Following the crash of 2008-2009, oil fell from its economy-crushing heights all the way down to $33.00 per barrel. Now, as recovery begins to take hold, we're back above $91.00 per barrel, and as of this writing, climbing. The counter argument that oil prices can be brought back into check by simply asking OPEC or other oil producing entities to crank open the spigot are, unfortunately, uninformed [4, 5]. Oil producing nations were running flat-out in 2007-2008, and still, in a hot economy, demand exceeded supply. And, even if producers could easily increase production, it's naïve to think that they would do it just because we asked. Oil, being everything, is the most powerful lever on Earth at present, and nations and corporations, not even necessarily those we would define as 'enemies,' can and do use that lever to press their advantages. In addition, blaming the 2008 oil price spikes on 'speculators,' as opposed to fundamentals of supply and demand, is easily debunked [1, again], and is like saying oil companies are responsible for the fact that there's oil in the ground in the first place. Do they do everything they can to exploit that situation for a profit? Hell yes. Were they the cause of those conditions? No. Speculators and other investors merely observed and capitalized on the existing situation.
Thus, the economic cycles of our age. Forget interest rates -- from 2007 until we can permanently depress the price of oil, the driver of economic expansion and contraction will be defined by dollars per barrel. It's a simple function of supply and demand, it touches everything, and it's the same the world over. Worryingly, last August, Goldman Sachs reported that already, with the recovery just gaining momentum, world oil demand may again have exceeded supply . And just this morning, Fatih Birol, chief economist at the International Energy Agency, told the Financial Times that oil prices are entering the "danger zone" and threaten to derail the fragile global economic recovery .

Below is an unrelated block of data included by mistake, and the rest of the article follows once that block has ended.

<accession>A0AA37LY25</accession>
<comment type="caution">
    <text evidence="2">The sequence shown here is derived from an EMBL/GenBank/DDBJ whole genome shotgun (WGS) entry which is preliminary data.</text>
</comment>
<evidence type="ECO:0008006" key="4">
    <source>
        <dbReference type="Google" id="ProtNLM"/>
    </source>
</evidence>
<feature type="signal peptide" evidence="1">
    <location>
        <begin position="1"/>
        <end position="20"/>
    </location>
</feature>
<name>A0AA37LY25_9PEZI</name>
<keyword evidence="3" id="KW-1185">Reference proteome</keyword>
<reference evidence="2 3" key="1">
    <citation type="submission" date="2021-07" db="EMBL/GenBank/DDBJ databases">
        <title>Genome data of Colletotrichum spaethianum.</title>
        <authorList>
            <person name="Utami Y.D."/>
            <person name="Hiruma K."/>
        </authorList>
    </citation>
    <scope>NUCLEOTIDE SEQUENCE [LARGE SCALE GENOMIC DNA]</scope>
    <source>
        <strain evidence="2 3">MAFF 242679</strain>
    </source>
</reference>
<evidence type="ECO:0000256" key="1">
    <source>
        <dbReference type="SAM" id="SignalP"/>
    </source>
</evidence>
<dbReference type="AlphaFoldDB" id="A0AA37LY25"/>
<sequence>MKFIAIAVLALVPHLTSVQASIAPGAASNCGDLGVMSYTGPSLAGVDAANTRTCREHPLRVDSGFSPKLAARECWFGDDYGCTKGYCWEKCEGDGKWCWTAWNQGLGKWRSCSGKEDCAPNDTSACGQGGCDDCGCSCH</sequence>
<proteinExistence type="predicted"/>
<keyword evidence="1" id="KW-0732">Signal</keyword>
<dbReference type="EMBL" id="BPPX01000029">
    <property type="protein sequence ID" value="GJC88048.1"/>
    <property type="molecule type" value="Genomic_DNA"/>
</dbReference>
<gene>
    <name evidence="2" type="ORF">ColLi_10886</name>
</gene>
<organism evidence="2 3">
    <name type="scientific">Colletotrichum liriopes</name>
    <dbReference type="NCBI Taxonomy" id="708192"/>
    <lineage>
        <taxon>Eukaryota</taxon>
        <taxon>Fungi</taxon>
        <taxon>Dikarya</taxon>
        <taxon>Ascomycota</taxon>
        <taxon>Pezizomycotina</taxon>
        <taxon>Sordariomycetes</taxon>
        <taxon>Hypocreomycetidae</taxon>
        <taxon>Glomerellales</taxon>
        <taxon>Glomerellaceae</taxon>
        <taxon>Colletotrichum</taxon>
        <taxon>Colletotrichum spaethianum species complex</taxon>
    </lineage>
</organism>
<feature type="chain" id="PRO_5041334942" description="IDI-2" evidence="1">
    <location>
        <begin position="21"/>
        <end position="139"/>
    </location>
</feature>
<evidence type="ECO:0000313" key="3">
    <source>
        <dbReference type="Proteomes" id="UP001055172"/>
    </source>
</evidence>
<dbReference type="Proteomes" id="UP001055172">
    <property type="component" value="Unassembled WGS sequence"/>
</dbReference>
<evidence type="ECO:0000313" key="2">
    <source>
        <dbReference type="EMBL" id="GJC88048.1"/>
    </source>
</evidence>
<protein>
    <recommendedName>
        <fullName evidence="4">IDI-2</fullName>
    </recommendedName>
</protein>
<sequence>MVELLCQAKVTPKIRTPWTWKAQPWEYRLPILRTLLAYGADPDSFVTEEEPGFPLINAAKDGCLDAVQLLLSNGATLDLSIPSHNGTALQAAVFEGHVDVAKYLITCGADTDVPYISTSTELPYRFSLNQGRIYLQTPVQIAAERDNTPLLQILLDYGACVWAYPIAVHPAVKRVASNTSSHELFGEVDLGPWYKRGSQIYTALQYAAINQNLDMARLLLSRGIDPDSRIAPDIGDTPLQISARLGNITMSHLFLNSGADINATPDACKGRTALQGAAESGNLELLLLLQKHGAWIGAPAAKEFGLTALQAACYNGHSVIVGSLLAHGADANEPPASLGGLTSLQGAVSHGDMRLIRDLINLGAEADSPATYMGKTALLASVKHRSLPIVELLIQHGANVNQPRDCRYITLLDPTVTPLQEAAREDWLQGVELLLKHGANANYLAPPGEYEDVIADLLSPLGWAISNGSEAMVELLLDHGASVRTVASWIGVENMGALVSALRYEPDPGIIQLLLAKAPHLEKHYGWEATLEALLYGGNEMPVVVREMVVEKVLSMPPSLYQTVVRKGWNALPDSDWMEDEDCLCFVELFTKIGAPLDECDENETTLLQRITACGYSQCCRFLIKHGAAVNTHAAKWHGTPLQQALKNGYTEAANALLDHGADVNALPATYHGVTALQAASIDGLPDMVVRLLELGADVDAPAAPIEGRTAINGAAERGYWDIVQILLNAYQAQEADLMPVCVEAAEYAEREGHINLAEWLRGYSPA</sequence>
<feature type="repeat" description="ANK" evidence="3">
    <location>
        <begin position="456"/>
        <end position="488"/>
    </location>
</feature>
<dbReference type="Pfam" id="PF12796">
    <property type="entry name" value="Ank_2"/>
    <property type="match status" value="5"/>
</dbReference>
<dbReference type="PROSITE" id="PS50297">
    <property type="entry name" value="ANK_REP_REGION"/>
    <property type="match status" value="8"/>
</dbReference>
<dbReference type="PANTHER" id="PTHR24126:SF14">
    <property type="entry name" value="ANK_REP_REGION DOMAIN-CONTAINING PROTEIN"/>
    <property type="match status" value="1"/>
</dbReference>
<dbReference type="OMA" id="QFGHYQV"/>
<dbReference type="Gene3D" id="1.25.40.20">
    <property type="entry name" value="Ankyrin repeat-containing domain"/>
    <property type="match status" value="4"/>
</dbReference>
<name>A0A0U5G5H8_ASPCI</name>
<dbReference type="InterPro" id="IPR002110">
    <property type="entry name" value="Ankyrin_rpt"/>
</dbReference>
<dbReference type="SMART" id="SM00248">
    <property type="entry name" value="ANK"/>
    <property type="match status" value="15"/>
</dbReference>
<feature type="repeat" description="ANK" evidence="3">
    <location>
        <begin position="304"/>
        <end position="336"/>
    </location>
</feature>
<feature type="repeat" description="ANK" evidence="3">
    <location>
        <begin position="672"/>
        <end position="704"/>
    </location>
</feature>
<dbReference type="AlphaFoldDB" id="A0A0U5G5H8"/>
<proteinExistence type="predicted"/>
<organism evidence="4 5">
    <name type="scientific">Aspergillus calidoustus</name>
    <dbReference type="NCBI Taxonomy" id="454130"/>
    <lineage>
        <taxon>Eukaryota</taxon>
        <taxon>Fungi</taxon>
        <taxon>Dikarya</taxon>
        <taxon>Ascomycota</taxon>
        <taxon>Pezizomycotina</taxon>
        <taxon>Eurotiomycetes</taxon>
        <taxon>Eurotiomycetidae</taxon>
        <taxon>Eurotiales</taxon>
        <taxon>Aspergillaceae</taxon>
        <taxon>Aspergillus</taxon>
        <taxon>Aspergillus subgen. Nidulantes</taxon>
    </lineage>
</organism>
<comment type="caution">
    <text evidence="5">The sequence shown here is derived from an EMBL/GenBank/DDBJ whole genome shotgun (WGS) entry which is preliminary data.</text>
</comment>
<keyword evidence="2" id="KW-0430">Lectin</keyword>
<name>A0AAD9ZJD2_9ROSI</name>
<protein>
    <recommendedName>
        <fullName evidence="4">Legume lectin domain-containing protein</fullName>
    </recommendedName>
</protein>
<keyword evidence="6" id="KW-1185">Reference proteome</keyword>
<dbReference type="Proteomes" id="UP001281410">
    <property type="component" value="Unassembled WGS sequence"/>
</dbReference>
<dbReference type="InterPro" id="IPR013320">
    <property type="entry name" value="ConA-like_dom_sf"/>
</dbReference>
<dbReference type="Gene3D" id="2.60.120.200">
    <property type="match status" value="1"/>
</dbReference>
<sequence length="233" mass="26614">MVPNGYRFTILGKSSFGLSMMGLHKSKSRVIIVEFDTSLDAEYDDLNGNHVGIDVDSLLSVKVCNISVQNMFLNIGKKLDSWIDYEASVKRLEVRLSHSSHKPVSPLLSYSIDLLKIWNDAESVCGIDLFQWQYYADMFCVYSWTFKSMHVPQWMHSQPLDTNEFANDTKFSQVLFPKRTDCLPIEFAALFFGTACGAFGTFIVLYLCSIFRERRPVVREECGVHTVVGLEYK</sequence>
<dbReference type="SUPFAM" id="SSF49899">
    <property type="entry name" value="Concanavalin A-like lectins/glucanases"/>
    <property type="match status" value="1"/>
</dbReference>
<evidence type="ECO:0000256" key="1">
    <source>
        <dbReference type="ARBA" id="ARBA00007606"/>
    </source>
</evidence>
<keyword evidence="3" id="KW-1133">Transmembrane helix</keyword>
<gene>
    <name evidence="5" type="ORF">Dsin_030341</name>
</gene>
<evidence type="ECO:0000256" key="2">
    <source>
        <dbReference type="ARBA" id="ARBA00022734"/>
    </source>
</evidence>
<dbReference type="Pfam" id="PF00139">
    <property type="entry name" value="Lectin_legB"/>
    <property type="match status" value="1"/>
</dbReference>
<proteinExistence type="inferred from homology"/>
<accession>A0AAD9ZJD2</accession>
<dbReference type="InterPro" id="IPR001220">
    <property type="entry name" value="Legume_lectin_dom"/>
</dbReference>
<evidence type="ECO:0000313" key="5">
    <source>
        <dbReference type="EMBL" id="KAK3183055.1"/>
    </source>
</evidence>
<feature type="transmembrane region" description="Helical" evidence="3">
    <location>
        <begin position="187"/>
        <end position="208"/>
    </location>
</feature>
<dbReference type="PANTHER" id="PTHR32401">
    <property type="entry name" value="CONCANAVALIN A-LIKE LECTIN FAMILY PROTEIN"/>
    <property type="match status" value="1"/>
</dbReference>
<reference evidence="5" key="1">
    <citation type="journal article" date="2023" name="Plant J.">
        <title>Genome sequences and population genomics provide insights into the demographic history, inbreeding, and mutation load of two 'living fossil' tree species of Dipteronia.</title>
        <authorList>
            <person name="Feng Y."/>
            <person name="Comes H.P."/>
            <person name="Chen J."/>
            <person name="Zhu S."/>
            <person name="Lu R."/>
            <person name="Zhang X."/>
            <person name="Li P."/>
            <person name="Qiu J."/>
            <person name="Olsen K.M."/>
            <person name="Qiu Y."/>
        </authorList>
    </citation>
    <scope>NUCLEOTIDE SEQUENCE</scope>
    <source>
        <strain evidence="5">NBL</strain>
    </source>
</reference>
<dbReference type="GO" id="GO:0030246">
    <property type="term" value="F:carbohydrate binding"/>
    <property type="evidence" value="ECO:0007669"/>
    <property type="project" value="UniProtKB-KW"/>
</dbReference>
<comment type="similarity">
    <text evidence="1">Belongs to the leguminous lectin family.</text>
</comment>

I'll discuss solutions in later posts (and in a sense every post is about the solutions), but for now suffice it to say that we have to stop using oil everywhere that a non-oil alternative exists. Now, fortunately, baby steps are being taken to actualize these non-oil alternatives. Solar, wind and other renewables are providing more electricity than ever (but still only a tiny fraction of totals), there's an emerging focus on local(ish) farming (as opposed to trans-hemispherical strawberries), there's an emergence of lower-chemical agricultural methods, and the first real attempts at electric vehicles are finally arriving in showrooms, to cite a few examples.
From our perspective as portfolio managers, this is fantastic, welcome news, but it is only the meekest beginning on the path toward ending our dangerous economic vulnerability to oil prices. We believe these small beginnings will rapidly advance into the next great technological revolution, and this, more than anything else, defines our investment thesis. When things are most dangerous, opportunity abounds for one simple reason: capital and other resources must flow to the solutions. Evolve or perish.
Garvin Jabusch is the cofounder of Green Alpha Advisors, LLC and manages The Sierra Club Green Alpha Portfolio -- a unique blend of Green Alpha Advisors' Next Economy universe and the Sierra Club's proprietary green-investment guidelines.
 Christian Schmollinger and Shigeru Sato: "Al-Naimi Says Saudi Oil Output Below Target; Stockpiles to Fall", Bloomberg, April 25, 2009
 "Crude Oil The Supply Outlook", Report to the Energy Watch Group, October 2007, EWG-Series No 3/2007
Matthew R. Simmons: "Twilight in the Desert. The Coming Saudi Oil Shock and the World Economy", John Wiley & Sons, Inc., Hoboken, 2005.